In the Intel booth, we also had the fun of launching our latest animation, Intel and SAP: The Perfect Team for Your Real-Time Business, a light-hearted look at the rich, long-standing alliance between SAP and Intel. In the video, the joint SAP HANA and Intel® Xeon® processor platform has the power of a space rocket—a bit of an exaggeration, perhaps. But SAP HANA is a mighty powerful in-memory database, designed from the ground up for Intel Xeon processors. Dozens of Intel engineers were involved in the development of SAP HANA, working directly with SAP to optimize SAP HANA for Intel architectures.
It’s not too late to catch some of the action from our booth! We filmed a number of our Intel Tech Talks, so click on these links to watch industry experts discussing the latest news and advances in the overlapping orbits of SAP and Intel.
- Learn about sensor data, the Internet of Things and SAP HANA in the cloud with Prakash Darji. SAP’s senior vice president and general manager of Platform-as-a-Service.
- Watch Chris Hallenbeck, global vice president of Database and Technology at SAP, as he discusses reinventing business through innovation and the breakthroughs made together by Intel and SAP that helped create SAP HANA.
- Learn about the big data opportunity and how SAP HANA running on Intel Xeon processors makes real-time analytics a reality with Jim Fister, lead strategist and director of Business Development for Intel’s Data Center Group.
- Watch Frank Ober, data center solution architect at Intel’s NV Memory Group, as he discusses the SAP HANA platform for real-time business and data center advances in parallelism, SSDs, and silicon photonics.
- Watch as Pete Nicoletti, Virtustream’s chief information security officer, and Dr. Peter Jaeger, senior vice president of Value Engineering at Virtustream, describe how running SAP HANA on Virtustream’s cloud platform is more secure with Intel Xeon processor-based technologies.
Follow me at @TimIntel and search #TechTim to get the latest on analytics and data center news and trends.
Let’s talk about Fellow travelers at SC14 – companies that Intel is committed to collaborating with in the HPC community. In addition to the end-user demos in the corporate booth, Intel took the opportunity to highlight a few more companies in the channel booth and on the Fellow Traveler tour.
Intel is hosting three different Fellow Traveler tours on Discovery, Innovation, and Vision. A tour guide leads a small group of SC14 attendees through the show floor to visit eight company booths (with a few call outs to additional Fellow Travelers along the way). Yes, you wear an audio headset to hear your tour guide. And yes, you follow a flag around the show floor. On our 30 minute journey around the floor, my Discovery tour visited (official stops are bolded):
- Supermicro: Green/power efficient supercomputer installation at the San Diego Supercomputer Center
- Cycle Computing: Simple and secure cloud HPC solutions
- ACE Computers: ACE builds customized HPC solutions, and customers include scientific research/national labs/large enterprises. The company’s systems handle everything from chemistry to auto racing and are powered by the Intel Xeon processor E5 v3. Fun fact, the company’s CEO is working on the next EPEAT standard for servers.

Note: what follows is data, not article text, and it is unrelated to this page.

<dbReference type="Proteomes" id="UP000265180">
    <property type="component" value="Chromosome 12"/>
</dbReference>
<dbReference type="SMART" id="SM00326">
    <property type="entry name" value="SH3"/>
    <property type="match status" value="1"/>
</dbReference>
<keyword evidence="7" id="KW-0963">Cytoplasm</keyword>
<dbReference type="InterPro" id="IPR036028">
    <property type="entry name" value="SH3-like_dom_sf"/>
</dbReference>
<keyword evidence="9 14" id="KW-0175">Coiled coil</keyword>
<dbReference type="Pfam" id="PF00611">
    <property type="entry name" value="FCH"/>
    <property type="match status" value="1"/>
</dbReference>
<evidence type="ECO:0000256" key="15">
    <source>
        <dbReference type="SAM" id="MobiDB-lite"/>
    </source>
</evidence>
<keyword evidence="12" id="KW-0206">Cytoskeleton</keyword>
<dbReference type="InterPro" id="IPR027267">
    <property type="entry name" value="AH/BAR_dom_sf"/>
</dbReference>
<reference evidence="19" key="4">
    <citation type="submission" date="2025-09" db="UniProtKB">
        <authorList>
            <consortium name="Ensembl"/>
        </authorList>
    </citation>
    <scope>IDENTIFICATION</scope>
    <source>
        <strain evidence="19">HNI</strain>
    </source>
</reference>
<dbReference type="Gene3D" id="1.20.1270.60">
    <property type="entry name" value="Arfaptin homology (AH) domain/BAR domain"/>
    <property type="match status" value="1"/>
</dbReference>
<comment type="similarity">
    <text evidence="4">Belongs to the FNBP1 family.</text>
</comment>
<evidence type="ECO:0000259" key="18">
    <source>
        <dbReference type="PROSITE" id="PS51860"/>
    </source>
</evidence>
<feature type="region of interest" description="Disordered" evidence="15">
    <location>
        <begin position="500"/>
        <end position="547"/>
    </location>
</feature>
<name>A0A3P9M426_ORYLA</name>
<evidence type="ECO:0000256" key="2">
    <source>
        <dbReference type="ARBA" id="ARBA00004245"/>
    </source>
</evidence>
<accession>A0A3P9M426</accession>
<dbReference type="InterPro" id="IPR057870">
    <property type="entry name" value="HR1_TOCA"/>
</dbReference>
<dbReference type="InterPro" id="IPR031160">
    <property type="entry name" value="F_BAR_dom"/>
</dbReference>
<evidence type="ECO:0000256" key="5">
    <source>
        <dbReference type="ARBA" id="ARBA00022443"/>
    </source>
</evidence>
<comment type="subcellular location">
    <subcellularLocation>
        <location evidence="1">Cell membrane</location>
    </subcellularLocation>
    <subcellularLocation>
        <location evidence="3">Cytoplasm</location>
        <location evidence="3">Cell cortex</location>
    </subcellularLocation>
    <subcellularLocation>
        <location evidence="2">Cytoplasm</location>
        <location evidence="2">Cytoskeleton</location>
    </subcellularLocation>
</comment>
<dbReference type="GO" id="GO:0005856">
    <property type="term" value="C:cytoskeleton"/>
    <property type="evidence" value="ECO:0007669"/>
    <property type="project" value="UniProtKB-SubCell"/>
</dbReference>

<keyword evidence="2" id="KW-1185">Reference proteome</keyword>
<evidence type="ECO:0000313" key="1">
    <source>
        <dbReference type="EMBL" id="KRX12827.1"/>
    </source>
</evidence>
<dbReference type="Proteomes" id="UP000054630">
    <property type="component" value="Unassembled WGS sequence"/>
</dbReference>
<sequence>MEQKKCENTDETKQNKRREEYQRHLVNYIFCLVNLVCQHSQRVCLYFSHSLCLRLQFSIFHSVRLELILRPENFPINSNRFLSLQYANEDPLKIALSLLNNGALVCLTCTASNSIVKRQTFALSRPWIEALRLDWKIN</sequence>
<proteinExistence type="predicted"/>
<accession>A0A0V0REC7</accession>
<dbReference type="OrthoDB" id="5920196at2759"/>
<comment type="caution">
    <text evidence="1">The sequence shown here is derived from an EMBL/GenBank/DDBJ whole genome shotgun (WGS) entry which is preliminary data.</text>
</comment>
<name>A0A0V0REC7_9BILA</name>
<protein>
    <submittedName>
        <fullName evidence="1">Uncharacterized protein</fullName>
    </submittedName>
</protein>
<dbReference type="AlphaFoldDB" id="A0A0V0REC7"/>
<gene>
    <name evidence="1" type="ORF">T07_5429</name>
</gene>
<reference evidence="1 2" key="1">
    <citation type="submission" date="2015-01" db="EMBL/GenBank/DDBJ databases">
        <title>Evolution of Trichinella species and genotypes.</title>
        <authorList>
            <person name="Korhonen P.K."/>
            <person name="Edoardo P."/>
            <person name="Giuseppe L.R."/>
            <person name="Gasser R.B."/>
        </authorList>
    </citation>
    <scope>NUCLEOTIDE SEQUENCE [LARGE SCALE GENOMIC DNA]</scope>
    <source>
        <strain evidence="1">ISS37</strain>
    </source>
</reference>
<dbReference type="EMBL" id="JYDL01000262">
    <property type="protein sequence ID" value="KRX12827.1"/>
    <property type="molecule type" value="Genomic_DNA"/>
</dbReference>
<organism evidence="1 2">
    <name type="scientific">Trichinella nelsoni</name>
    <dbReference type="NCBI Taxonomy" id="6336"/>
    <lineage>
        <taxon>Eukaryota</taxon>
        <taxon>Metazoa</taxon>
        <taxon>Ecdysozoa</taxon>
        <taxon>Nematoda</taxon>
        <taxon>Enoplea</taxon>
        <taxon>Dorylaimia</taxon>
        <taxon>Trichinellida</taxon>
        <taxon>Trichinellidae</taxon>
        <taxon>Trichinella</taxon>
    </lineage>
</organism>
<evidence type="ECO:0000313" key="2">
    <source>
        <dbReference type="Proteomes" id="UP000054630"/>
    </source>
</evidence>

- Kitware: ParaView (co-developed by Los Alamos National Laboratory) is an open-source, multi-platform, extensible application designed for visualizing large data sets.
- NAG: A non-profit working on numerical analysis theory, they also take on private customers and have worked with Intel for decades on tuning algorithms for modern architecture. NAG’s code library is an industry standard.
- Colfax: Offering training for parallel programming (over 1,000 trained so far).
- Iceotope: Liquid cooling experts, their solutions offer better performance/watt than liquid and air cooling hybrid.
- Huawei: Offering servers, clusters (they’re Intel Cluster Ready certified) and Xeon Phi coprocessor solutions.
- Obsidian Strategics: Showcasing a high-density Lustre installation.
- AEON: Offering fast and tailored Lustre storage solutions in a variety of industries including research, scientific computing and entertainment; they are currently architecting a Lustre storage system for the San Diego Supercomputer Center.
- NetApp: Their booth highlighted NetApp’s storage and data management solutions. A current real-world deployment includes 55PB of NetApp E-Series storage that provides over 1TB/sec to a Lustre file system.
- Rave Computer: The company showcased the RT1251 flagship workstation, featuring dual Intel Xeon processor E5-2600 series with up to 36 cores and up to 90MB of combined cache. It can also make use of the Intel Xeon Phi co-processor for 3D modeling, visualization, simulation, CAD, CFD, numerical analytics, computational chemistry, computational finance, and digital content creation.
- RAID Inc: Demo included a SAN for use in big data, running the Intel Enterprise Edition of Lustre with OpenZFS support. RAID’s systems accelerate time to results while lowering costs.
- SGI: Showcased the SGI ICE X supercomputer, the sixth generation in the product line and the most powerful distributed memory system on the market today. It is powered by the Intel Xeon processor E5 v3 and includes warm water cooling technology.